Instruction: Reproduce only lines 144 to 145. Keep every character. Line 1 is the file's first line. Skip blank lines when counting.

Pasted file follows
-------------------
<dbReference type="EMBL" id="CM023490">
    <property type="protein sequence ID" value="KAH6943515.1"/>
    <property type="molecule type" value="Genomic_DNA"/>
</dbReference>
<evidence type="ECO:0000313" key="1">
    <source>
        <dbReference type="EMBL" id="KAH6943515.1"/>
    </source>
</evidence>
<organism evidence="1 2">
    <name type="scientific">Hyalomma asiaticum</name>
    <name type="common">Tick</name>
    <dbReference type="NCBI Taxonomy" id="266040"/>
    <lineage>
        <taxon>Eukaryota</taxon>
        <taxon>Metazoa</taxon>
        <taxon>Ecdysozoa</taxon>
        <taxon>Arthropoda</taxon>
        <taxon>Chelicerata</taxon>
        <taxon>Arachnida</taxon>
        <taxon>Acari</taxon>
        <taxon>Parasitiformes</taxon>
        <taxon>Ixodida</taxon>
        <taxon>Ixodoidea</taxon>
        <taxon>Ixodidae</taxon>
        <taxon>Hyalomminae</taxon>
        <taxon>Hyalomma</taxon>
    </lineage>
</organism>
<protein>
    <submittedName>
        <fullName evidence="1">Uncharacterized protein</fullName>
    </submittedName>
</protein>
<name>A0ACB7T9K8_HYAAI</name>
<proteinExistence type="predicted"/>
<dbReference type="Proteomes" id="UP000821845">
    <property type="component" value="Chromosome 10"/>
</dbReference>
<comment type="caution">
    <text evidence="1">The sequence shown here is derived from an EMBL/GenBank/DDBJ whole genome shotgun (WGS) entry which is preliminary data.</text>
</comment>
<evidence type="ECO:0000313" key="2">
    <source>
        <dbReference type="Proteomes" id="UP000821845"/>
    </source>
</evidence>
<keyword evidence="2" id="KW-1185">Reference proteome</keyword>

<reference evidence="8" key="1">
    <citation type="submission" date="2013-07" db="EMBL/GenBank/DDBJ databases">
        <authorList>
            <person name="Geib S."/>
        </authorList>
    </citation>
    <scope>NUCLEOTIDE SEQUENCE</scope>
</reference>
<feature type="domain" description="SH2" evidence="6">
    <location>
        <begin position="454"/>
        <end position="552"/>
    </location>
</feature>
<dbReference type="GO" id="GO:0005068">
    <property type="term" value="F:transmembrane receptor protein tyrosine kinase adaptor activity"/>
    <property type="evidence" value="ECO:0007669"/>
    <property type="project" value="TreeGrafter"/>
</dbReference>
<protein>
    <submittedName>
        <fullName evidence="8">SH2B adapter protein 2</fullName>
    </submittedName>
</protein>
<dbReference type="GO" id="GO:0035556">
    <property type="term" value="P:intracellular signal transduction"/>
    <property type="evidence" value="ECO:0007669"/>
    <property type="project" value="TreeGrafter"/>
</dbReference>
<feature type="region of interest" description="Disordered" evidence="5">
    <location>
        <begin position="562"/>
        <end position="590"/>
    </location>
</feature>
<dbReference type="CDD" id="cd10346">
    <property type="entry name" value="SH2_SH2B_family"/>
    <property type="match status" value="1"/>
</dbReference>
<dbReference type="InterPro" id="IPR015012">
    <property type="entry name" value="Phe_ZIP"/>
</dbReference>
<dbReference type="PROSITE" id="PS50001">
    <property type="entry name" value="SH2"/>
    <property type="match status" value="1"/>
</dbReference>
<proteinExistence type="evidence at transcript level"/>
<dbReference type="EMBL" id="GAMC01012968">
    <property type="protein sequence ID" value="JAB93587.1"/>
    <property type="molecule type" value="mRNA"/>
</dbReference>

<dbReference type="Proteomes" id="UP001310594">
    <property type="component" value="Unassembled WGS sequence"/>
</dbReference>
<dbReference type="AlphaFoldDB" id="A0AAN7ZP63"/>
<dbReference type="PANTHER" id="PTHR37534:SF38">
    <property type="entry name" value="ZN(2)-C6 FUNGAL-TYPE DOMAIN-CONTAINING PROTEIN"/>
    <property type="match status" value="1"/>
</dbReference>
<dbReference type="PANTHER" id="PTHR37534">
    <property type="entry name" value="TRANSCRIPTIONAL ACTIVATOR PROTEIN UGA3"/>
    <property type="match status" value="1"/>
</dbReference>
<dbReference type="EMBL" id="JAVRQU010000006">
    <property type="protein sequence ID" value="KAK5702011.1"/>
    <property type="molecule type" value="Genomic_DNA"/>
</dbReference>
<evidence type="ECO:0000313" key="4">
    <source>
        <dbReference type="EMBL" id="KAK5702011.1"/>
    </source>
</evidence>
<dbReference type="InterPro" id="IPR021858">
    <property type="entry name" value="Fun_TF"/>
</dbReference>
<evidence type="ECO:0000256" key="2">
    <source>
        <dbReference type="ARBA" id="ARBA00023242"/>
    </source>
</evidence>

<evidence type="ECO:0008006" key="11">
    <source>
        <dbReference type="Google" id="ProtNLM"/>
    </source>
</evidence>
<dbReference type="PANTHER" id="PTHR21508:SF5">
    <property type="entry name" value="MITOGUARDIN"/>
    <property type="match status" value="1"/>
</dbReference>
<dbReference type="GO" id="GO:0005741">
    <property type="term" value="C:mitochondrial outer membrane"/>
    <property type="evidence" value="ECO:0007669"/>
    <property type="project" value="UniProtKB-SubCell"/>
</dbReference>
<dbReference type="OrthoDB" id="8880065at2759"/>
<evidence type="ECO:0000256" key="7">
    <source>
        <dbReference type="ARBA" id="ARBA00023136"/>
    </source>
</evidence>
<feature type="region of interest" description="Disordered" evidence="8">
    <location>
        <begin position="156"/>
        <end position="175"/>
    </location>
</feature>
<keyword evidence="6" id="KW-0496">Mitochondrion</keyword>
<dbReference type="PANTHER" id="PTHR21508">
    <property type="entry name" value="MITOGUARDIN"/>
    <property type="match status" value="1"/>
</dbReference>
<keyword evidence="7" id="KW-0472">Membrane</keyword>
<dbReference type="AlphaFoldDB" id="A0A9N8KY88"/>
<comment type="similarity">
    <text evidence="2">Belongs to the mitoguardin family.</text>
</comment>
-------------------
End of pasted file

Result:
<evidence type="ECO:0000256" key="7">
    <source>